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FBI hunts pilot of drone that confronted CBP helicopter and sparked high-speed chase over Arizona

The FBI is searching for the operator of a ‘heavily-modified’ drone that flew into the path of a US Customs and Border Protection helicopter, orbited it several times and led it on a high-speed chase over Tucson, Arizona

The drone never hit the CBP chopper but it ‘was flying dangerous close’ around 10.30pm on February 9, the FBI said in a Thursday statement, which prompted a futile, multi-agency manhunt for the person or people who were piloting it.  

FBI officials told Tucson TV station KOLD that the drone – which was capable of reaching 14,000 feet and speeds over 100mph with a range of 70 miles – ‘orbited’ the helicopter several times and then led the helicopter on a circular, hour-long chase. 

The FBI said the drone made ‘erratic maneuvers’ and strayed into military airspace above the Davis-Monthan Air Force Base, which is about five miles outside of Tucson. 

Officials described the drone as ‘high-powered’ and ‘heavily-modified’ but did not explain what modifications had been made to it.  

The drone is said to have a single green light on its underbelly, estimated to be between four and six feet in diameter and could have a four- or six-rotor configuration, KOLD reported. 

The drone’s ability to fly as high as 14,000 feet suggests it uses advanced technology not available on the commercial market, according to The Drive

The FBI is looking for the operator of a ‘high-powered’ drone that buzzed a US Customs and Border Protection helicopter (pictured) over Tucson, Arizona, in February

FBI officials told Tucson TV station KOLD that the drone 'orbited' the helicopter several times led the copter on a circular, hour-long chase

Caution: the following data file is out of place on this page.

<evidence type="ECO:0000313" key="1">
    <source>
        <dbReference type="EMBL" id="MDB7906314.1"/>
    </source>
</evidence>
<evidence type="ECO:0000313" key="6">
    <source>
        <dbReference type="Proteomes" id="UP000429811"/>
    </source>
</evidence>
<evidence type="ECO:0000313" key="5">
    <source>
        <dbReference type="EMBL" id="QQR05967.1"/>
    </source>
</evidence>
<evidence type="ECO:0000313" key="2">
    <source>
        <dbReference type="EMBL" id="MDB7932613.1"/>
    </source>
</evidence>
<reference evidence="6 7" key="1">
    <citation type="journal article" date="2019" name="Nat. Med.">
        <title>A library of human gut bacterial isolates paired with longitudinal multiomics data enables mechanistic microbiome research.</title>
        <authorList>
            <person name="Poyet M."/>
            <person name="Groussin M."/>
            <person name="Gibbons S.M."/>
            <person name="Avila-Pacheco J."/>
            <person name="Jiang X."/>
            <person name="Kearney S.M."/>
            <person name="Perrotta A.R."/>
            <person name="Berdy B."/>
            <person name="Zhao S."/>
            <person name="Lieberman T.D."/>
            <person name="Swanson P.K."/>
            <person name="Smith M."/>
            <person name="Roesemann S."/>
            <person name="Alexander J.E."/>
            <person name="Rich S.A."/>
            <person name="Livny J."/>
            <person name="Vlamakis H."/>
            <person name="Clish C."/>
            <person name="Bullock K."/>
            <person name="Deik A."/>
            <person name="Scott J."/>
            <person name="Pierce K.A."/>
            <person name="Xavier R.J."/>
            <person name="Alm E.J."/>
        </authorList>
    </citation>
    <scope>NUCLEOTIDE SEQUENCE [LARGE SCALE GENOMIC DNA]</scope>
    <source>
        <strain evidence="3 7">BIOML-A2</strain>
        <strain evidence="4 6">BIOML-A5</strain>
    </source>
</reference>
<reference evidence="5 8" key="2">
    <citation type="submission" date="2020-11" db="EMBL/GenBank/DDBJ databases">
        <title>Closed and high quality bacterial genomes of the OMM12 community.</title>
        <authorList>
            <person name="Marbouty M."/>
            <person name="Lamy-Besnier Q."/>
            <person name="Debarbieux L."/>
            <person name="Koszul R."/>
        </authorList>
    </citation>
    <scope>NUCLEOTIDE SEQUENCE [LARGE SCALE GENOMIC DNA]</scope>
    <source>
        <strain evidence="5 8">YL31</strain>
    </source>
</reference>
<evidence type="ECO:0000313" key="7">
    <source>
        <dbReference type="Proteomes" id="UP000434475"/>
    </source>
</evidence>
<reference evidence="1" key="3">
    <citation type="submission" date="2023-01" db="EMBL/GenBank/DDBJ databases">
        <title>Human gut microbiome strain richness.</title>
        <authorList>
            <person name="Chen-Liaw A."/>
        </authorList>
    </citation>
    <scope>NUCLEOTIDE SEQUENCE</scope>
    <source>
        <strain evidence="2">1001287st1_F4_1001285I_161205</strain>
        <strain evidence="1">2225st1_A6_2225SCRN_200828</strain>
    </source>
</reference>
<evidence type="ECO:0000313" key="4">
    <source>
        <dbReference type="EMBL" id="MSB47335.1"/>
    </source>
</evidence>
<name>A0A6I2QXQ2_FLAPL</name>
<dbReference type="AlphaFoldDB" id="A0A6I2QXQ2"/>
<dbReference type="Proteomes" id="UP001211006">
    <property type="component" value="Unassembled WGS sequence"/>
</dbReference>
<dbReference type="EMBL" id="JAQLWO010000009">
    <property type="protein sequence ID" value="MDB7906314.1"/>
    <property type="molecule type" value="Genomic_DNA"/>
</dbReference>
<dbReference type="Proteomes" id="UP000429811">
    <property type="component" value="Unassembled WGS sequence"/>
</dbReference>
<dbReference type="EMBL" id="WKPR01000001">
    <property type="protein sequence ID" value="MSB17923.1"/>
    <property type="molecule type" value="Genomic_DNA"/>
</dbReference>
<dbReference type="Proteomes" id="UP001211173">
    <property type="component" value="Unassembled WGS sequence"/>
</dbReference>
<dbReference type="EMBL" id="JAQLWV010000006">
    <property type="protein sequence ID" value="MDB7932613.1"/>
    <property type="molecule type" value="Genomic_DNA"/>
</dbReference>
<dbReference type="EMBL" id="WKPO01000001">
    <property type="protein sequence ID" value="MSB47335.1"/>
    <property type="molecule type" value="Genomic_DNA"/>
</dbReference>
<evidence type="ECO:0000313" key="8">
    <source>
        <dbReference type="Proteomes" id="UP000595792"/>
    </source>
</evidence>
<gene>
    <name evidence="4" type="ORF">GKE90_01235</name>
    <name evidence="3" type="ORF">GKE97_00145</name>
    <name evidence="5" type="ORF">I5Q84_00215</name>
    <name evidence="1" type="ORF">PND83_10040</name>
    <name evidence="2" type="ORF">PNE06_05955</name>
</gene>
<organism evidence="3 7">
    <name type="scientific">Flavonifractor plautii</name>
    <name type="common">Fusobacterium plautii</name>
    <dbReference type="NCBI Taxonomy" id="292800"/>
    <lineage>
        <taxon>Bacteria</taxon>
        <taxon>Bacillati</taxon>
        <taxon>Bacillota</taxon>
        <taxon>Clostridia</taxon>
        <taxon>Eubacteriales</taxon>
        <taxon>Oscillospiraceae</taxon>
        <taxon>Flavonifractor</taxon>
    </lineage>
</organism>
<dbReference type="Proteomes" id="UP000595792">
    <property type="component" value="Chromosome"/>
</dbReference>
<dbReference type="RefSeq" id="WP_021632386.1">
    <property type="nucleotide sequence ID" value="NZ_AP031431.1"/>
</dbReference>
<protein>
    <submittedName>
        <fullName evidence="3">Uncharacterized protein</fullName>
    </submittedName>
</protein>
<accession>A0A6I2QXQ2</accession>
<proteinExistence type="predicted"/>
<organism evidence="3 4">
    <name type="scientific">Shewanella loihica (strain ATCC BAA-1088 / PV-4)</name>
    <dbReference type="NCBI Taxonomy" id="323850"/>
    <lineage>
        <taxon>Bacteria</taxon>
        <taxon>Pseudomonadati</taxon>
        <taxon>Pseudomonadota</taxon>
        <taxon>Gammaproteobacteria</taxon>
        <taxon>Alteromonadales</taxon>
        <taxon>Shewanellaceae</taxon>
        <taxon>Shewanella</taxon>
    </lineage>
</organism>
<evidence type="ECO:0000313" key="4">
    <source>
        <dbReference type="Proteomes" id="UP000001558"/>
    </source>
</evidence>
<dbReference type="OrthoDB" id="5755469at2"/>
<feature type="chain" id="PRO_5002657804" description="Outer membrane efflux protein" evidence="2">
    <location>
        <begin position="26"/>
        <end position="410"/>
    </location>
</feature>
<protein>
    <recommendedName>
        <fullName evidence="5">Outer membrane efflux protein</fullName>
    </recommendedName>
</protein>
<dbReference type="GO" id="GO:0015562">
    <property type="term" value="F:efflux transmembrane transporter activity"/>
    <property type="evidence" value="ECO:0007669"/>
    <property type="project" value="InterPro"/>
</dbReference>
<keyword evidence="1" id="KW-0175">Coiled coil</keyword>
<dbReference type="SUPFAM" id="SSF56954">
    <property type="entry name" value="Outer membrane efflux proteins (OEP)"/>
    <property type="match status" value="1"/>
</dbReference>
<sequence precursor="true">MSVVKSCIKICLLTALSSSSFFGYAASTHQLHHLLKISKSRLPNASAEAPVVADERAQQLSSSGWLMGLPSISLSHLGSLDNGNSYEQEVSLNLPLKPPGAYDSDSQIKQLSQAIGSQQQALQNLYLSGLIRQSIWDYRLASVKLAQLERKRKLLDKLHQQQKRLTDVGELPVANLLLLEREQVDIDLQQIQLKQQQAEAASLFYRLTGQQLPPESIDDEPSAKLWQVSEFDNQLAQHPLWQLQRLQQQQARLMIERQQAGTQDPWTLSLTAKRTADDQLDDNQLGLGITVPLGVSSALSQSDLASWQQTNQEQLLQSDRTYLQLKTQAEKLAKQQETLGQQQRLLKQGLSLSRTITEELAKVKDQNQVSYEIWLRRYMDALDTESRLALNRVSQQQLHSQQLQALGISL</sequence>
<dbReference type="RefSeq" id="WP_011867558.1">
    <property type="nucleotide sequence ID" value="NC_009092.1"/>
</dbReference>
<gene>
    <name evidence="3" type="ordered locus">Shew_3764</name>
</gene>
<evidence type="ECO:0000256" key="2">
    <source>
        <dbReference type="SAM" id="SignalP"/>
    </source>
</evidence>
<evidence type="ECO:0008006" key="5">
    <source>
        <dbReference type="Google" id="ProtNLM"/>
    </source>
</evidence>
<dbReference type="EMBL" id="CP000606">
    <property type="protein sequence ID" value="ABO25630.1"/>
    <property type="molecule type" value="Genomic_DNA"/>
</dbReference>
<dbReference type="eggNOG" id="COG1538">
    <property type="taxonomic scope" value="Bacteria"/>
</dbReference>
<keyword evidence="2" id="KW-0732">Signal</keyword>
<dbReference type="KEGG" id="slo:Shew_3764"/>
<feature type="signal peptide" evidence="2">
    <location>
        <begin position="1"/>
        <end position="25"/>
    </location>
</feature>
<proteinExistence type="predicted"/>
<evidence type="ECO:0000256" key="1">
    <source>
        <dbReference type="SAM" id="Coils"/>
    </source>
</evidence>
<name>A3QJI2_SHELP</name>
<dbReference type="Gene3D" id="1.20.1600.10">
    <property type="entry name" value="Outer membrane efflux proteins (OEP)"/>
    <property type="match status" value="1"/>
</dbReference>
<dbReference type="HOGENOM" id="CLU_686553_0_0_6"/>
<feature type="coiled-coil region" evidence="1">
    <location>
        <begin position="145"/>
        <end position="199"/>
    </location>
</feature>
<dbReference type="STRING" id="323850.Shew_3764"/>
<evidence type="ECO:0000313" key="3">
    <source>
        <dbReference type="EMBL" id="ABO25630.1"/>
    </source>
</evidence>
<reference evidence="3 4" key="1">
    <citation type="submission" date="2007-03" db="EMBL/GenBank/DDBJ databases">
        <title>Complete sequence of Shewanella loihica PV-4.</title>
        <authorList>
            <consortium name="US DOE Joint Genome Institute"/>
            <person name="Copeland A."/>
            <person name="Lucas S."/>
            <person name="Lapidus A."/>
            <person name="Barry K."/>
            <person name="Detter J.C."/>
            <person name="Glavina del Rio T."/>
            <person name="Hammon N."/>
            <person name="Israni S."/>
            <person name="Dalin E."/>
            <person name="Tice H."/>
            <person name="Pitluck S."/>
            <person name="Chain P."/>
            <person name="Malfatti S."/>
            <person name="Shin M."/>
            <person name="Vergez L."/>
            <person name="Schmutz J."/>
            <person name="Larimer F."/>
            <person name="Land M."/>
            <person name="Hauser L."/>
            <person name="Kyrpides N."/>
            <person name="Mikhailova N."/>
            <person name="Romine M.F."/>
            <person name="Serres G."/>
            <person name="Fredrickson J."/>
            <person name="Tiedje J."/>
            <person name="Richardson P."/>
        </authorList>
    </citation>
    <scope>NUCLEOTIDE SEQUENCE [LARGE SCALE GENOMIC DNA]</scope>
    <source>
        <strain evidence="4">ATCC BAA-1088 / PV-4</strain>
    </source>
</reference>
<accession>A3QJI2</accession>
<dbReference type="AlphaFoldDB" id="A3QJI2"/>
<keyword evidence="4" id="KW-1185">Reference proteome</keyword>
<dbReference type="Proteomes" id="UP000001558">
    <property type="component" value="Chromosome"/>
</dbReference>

FBI officials told Tucson TV station KOLD that the drone ‘orbited’ the helicopter several times led the copter on a circular, hour-long chase

The drone appeared to launch from an area about five miles south of Tucson and flew across Tucson and north over Marana, Arizona, the FBI said.  

While the FBI is leading the investigation, it’s not clear if the US military was involved in any way in the initial incident or in the ongoing probe, The Drive reported. 

RULES FOR DRONES

You must not fly above 400ft (120m) and must keep a direct line of sight. 

You must not fly your drone near emergencies such as car crashes, firefighting, and search and rescues.  

You can only fly drones during the day. 

You must not operate your drone in restricted areas such as near airports. 

You must not fly above crowded areas such as sporting events and beaches. 

Similar incidents happened in the area have been reported in 2018 and 2019, according to The Drive. 

In 2018, a Learjet reported a drone flying at 40,000 feet above Southern Arizona, and in 2019, a drone was reported flying over Arizona’s Palo Verde nuclear power plant, The Drive reported.  

The FBI said no one was injured and no other similar incidents have been reported involving this specific drone, but the operator(s) will likely face a federal criminal charge.